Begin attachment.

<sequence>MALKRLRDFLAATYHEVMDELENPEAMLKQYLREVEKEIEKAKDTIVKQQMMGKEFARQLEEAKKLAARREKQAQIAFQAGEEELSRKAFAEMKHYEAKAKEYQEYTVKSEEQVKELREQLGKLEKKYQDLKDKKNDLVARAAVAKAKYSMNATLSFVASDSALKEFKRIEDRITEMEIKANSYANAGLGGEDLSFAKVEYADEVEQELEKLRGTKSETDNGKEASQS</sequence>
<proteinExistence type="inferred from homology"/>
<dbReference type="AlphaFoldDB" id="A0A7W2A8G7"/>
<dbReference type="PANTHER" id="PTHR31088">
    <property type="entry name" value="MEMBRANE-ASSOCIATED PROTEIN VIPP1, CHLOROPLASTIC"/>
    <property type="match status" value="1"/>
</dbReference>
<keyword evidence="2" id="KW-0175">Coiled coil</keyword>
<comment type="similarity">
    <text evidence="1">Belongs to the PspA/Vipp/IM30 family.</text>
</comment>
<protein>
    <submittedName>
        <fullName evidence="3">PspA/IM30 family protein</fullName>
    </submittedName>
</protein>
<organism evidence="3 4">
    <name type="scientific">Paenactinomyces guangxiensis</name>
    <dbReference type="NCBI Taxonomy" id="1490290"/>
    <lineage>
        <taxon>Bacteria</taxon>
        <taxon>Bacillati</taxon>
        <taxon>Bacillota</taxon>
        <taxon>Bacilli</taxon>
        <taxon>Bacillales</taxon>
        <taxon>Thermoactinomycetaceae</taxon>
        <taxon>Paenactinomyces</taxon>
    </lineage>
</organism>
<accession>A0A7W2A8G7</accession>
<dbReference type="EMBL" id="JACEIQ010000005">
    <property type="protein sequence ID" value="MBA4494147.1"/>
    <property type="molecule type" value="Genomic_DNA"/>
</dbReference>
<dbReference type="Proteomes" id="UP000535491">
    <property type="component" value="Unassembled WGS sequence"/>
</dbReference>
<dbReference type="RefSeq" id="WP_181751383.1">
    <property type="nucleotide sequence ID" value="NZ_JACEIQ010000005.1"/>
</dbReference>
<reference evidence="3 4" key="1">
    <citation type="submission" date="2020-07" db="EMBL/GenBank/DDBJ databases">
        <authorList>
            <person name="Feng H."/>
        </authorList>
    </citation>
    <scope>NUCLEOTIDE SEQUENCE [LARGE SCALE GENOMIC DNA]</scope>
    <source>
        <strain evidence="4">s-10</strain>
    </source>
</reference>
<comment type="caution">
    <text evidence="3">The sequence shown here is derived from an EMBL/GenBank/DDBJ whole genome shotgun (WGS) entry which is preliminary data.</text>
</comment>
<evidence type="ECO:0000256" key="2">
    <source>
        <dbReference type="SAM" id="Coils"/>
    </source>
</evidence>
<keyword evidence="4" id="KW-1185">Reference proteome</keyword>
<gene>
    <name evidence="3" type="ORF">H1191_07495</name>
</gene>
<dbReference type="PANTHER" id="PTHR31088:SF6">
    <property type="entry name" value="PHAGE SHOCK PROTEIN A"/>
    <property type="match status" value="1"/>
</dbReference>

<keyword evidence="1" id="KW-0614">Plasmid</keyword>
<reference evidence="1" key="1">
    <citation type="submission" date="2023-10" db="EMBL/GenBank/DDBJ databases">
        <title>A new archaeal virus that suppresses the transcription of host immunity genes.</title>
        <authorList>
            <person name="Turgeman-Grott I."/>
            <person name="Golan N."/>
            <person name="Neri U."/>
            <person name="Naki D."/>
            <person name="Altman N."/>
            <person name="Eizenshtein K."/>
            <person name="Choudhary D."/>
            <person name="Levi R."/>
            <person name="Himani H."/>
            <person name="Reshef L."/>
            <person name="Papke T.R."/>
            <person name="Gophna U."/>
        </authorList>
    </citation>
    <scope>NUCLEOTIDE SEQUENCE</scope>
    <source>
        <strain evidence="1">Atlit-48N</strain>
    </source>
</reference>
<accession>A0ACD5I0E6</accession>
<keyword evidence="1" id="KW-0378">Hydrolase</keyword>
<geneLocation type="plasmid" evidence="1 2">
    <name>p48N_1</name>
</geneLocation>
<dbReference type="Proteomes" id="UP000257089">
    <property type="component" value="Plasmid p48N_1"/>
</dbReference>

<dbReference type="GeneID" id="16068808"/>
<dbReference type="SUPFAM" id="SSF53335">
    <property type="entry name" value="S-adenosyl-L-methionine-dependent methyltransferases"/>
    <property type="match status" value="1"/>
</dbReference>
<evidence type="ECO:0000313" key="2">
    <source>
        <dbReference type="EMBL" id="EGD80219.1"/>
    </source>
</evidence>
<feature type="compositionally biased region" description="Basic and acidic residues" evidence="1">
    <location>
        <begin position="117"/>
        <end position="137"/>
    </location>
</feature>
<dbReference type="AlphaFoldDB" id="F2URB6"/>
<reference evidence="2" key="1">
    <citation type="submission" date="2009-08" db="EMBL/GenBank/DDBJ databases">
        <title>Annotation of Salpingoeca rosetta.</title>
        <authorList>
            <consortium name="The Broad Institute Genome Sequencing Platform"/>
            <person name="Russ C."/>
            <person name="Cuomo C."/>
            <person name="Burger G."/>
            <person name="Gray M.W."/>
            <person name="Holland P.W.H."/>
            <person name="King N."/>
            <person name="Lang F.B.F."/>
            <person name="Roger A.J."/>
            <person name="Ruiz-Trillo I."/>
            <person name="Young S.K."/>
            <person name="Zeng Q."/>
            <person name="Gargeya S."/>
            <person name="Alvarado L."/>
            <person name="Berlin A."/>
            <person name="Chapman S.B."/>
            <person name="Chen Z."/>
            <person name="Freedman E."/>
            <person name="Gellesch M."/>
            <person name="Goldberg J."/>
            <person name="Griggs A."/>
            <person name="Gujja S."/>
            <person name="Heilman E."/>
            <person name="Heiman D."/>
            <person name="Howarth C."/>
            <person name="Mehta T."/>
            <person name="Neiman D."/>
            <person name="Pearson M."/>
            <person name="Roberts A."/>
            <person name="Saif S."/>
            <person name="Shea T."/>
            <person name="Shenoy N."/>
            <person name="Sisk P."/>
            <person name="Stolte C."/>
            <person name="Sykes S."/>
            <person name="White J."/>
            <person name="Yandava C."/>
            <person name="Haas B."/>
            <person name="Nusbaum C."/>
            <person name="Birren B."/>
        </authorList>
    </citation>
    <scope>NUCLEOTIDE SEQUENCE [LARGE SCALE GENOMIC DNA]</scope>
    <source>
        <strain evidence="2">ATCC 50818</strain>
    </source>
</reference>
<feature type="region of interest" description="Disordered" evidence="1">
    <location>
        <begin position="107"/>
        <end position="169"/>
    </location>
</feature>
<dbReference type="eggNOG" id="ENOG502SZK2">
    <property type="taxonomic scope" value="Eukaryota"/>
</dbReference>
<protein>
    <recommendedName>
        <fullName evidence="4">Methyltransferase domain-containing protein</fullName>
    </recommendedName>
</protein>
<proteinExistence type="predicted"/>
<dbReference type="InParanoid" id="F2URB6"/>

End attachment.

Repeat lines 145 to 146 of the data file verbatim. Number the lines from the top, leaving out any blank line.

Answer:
            <person name="Howarth C."/>
            <person name="Mehta T."/>